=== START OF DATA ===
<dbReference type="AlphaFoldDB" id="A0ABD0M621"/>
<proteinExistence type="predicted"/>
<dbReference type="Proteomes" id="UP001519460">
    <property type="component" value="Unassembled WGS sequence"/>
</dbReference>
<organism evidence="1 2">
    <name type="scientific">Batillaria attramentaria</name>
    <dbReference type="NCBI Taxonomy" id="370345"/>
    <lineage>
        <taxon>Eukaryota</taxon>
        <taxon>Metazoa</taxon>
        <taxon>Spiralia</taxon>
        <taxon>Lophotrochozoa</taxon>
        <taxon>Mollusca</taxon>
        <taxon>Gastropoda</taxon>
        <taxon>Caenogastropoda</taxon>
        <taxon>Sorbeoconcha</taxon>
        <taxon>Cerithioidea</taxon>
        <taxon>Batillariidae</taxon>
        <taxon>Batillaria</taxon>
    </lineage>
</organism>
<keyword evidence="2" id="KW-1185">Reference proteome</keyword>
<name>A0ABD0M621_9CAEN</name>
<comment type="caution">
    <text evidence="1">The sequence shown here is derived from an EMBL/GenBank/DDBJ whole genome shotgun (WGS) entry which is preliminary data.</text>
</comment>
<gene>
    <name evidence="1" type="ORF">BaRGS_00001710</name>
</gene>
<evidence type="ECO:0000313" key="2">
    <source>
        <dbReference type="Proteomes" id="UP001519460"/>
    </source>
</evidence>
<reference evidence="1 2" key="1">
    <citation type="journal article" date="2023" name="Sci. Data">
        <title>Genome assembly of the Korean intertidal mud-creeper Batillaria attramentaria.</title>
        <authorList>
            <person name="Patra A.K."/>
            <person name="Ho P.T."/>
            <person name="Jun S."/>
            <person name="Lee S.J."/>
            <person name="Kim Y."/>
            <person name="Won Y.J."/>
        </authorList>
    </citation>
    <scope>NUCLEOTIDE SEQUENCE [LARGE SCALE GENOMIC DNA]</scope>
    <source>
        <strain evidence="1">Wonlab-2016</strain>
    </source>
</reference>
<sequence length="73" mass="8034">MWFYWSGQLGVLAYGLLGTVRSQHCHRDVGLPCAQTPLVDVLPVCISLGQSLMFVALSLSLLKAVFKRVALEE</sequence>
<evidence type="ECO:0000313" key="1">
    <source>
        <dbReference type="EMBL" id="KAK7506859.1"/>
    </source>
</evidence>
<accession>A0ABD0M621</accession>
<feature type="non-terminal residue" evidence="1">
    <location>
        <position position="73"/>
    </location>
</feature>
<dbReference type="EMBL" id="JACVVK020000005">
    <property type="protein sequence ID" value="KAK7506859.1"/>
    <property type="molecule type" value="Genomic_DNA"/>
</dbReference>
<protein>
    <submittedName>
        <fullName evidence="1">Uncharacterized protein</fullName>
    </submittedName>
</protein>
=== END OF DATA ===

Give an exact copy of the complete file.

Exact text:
<dbReference type="AlphaFoldDB" id="A0ABD0M621"/>
<proteinExistence type="predicted"/>
<dbReference type="Proteomes" id="UP001519460">
    <property type="component" value="Unassembled WGS sequence"/>
</dbReference>
<organism evidence="1 2">
    <name type="scientific">Batillaria attramentaria</name>
    <dbReference type="NCBI Taxonomy" id="370345"/>
    <lineage>
        <taxon>Eukaryota</taxon>
        <taxon>Metazoa</taxon>
        <taxon>Spiralia</taxon>
        <taxon>Lophotrochozoa</taxon>
        <taxon>Mollusca</taxon>
        <taxon>Gastropoda</taxon>
        <taxon>Caenogastropoda</taxon>
        <taxon>Sorbeoconcha</taxon>
        <taxon>Cerithioidea</taxon>
        <taxon>Batillariidae</taxon>
        <taxon>Batillaria</taxon>
    </lineage>
</organism>
<keyword evidence="2" id="KW-1185">Reference proteome</keyword>
<name>A0ABD0M621_9CAEN</name>
<comment type="caution">
    <text evidence="1">The sequence shown here is derived from an EMBL/GenBank/DDBJ whole genome shotgun (WGS) entry which is preliminary data.</text>
</comment>
<gene>
    <name evidence="1" type="ORF">BaRGS_00001710</name>
</gene>
<evidence type="ECO:0000313" key="2">
    <source>
        <dbReference type="Proteomes" id="UP001519460"/>
    </source>
</evidence>
<reference evidence="1 2" key="1">
    <citation type="journal article" date="2023" name="Sci. Data">
        <title>Genome assembly of the Korean intertidal mud-creeper Batillaria attramentaria.</title>
        <authorList>
            <person name="Patra A.K."/>
            <person name="Ho P.T."/>
            <person name="Jun S."/>
            <person name="Lee S.J."/>
            <person name="Kim Y."/>
            <person name="Won Y.J."/>
        </authorList>
    </citation>
    <scope>NUCLEOTIDE SEQUENCE [LARGE SCALE GENOMIC DNA]</scope>
    <source>
        <strain evidence="1">Wonlab-2016</strain>
    </source>
</reference>
<sequence length="73" mass="8034">MWFYWSGQLGVLAYGLLGTVRSQHCHRDVGLPCAQTPLVDVLPVCISLGQSLMFVALSLSLLKAVFKRVALEE</sequence>
<evidence type="ECO:0000313" key="1">
    <source>
        <dbReference type="EMBL" id="KAK7506859.1"/>
    </source>
</evidence>
<accession>A0ABD0M621</accession>
<feature type="non-terminal residue" evidence="1">
    <location>
        <position position="73"/>
    </location>
</feature>
<dbReference type="EMBL" id="JACVVK020000005">
    <property type="protein sequence ID" value="KAK7506859.1"/>
    <property type="molecule type" value="Genomic_DNA"/>
</dbReference>
<protein>
    <submittedName>
        <fullName evidence="1">Uncharacterized protein</fullName>
    </submittedName>
</protein>